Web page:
20 Page th February 2007  The ranging sequence is acquired by the receiver as the result of correlations between the received sequence and certain ±1 periodic sequences (and their cyclic shifts) whose periods are divisors of the ranging  sequence period and that we will refer to as probing sequences.  The probing sequences are related in some manner to the ranging sequence, e.g., the ranging sequence might be the sequence resulting from some sort of voting by the chips of all the probing sequences at the same chip time.  The probing sequences must have the property that when all these “in-phase” decisions are correctly made, then these decisions determine the delay (modulo the ranging sequence period L) in chips of the received ranging sequence relative to the corresponding model of the ranging sequence. The (one-way) ambiguity (U) due to the period of the ranging sequence in meters is For example, with L = 1,009,470 chips and Hz, U  75,710,000 m or about 75,710 km. Introduction to Pseudo Noise (PN) Ranging Sequence = ranging clock frequency chip rate c = speed of the light More in general we can state that:

21 Page th February 2007 The 1999 JPL PN Ranging scheme (Tausworthe scheme)  The combining logic is based on the following rule: the ranging-sequence chip is a +1 if and only if either C1 has a +1 at that position or all five of the sequences C2, C3, C4, C5 and C6 have a +1 at that position, or both. Titsworth/Tausworthe generation scheme  C1, C2, … C6 are the so called Probing Sequences. In literature this sequence can be indicated also as JPL 99 or Taus

22 Page th February 2007 The 1999 JPL PN Ranging scheme (Tausworthe scheme)  It is obvious from this combinational rule that the range clock will be strongly correlated with the ranging sequence, which facilitates locking on to the range clock at the receiver.  Since the component sequences C2, C3, C4, C5 and C6 are all PN sequences with relatively prime periods 7, 11, 15, 19 and 23, respectively, the period of the 1999 JPL ranging sequence is L =2x7x11x15x19x23 = 1,009,470 chips.  The probing sequences in the 1999 JPL PN ranging-scheme are the range clock sequence together with the five component PN sequences.  The total number of correlation operations required for the probing sequences, excluding the range clock, is thus = 75.

23 Page th February 2007 The 1999 JPL PN Ranging scheme (Tausworthe scheme) Correlation characteristics and spectrally relevant properties of the ranging sequence and probing sequences The spectrum shows a powerful clock component at half the chip rate and below a noisy floor originating from the combination process with the other probing sequences. The fact the range clock is strongly correlated with the ranging sequence will facilitate locking on to the range clock at the receiver. The chip is square-wave shaped. Residual carrier Mod index = 0.82 rad-pk Clock Components at ±f RC Chip Rate at ± f Chip_Rate = 2.5 Mcps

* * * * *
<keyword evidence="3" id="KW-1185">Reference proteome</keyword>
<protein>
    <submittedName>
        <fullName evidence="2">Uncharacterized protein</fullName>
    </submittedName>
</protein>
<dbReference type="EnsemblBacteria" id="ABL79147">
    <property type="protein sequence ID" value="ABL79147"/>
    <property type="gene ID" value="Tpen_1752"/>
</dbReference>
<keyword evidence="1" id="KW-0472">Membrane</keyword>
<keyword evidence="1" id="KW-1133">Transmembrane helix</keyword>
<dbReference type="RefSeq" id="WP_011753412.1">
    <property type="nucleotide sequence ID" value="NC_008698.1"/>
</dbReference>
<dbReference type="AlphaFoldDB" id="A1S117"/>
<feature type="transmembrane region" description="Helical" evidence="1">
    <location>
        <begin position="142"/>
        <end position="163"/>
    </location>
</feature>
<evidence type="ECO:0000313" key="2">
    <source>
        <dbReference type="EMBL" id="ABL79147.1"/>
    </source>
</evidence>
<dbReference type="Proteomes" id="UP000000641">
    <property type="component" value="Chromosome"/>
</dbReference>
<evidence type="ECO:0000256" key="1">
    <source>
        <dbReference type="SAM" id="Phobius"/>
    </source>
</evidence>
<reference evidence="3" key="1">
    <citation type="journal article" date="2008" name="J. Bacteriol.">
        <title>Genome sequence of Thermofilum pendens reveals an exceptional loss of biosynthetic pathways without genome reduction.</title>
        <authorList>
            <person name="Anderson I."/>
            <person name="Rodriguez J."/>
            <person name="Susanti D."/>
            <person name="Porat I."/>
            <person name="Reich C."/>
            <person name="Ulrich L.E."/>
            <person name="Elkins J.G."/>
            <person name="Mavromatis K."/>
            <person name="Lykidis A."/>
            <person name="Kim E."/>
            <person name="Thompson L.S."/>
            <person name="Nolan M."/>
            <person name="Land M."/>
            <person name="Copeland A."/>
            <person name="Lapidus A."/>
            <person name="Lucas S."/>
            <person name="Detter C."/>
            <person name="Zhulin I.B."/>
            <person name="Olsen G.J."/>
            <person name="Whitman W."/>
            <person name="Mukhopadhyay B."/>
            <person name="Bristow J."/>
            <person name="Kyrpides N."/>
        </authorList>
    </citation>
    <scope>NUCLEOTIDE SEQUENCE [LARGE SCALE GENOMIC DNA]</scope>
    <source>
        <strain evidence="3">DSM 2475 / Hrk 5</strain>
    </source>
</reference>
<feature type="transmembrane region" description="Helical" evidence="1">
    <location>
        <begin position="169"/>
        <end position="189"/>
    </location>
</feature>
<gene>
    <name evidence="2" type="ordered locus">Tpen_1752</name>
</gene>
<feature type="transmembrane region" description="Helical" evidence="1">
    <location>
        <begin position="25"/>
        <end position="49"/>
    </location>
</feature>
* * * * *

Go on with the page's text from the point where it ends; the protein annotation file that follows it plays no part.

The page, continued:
24 Page th February 2007 Weighted-Voting Tausworthe PN Ranging-Sequence Scheme The Weighted-Voting Tausworthe sequences are derived from the 1999 JPL PN Ranging sequence with an apparently small modification on the vote logic.  The selection of different value for the clock vote (v=2 or 4) provides:  flexibility in the choice of the strength of the range-clock component in the ranging sequence  different level for the power allocated to the clock and the other ranging spectral components. v

25 Page th February 2007 Balanced Weighted-Voting Tausworthe PN Ranging-Sequence Scheme The Balanced Weighted-Voting Tausworthe sequences are derived from the Weighted-Voting Tausworthe sequences (scheme above) with an apparently small modification on the polarity of some probe sequences.  As the 1999 JPL PN Ranging scheme (Tausworthe scheme) also the Weighted-Voting Tausworthe PN Ranging-Sequence Schemes (both for v=2 and 4) present a DC component.  A simple way to reduce the imbalance in the ranging sequence (and to produce what we call the Balanced Weighted-Voting Tausworthe ranging-sequence scheme) is choosing the PN probing sequences with the following first periods: C1 = +1  1 C2 =  1  1 +1  1 -C3 =  1  1   1 +1  1  C4 =  1  1  1    1  1 +1  1 +1 C5 =  1 +1  1 +1  1  1  1    1  1 -C6 =  1  1  1  1  1 +1  1 +1  1   1   1 +1  Note - The key to elimination of imbalance is the fact the negative of a real sequence has the same autocorrelation function as the original sequence.

26 Page th February 2007 BepiColombo X/X/Ka DST: Code Phase Acquisition  the Chip Tracking Loop (CTL) for ranging code clock component phase and frequency recovery  the In-phase Integrator output is provided to Code Correlators: Six Correlators running in parallel for probe sequences (C1,…. C6) position recovery  the Down-link Code Generator (In this case only the JPL99 case is represented) The current model of BepiColombo X/X/Ka DST is programmable and can handle the different schemes: JPL99, BT2 and BT4. The Regenerative Ranging Channel is composed by: From Carrier Quadrature branch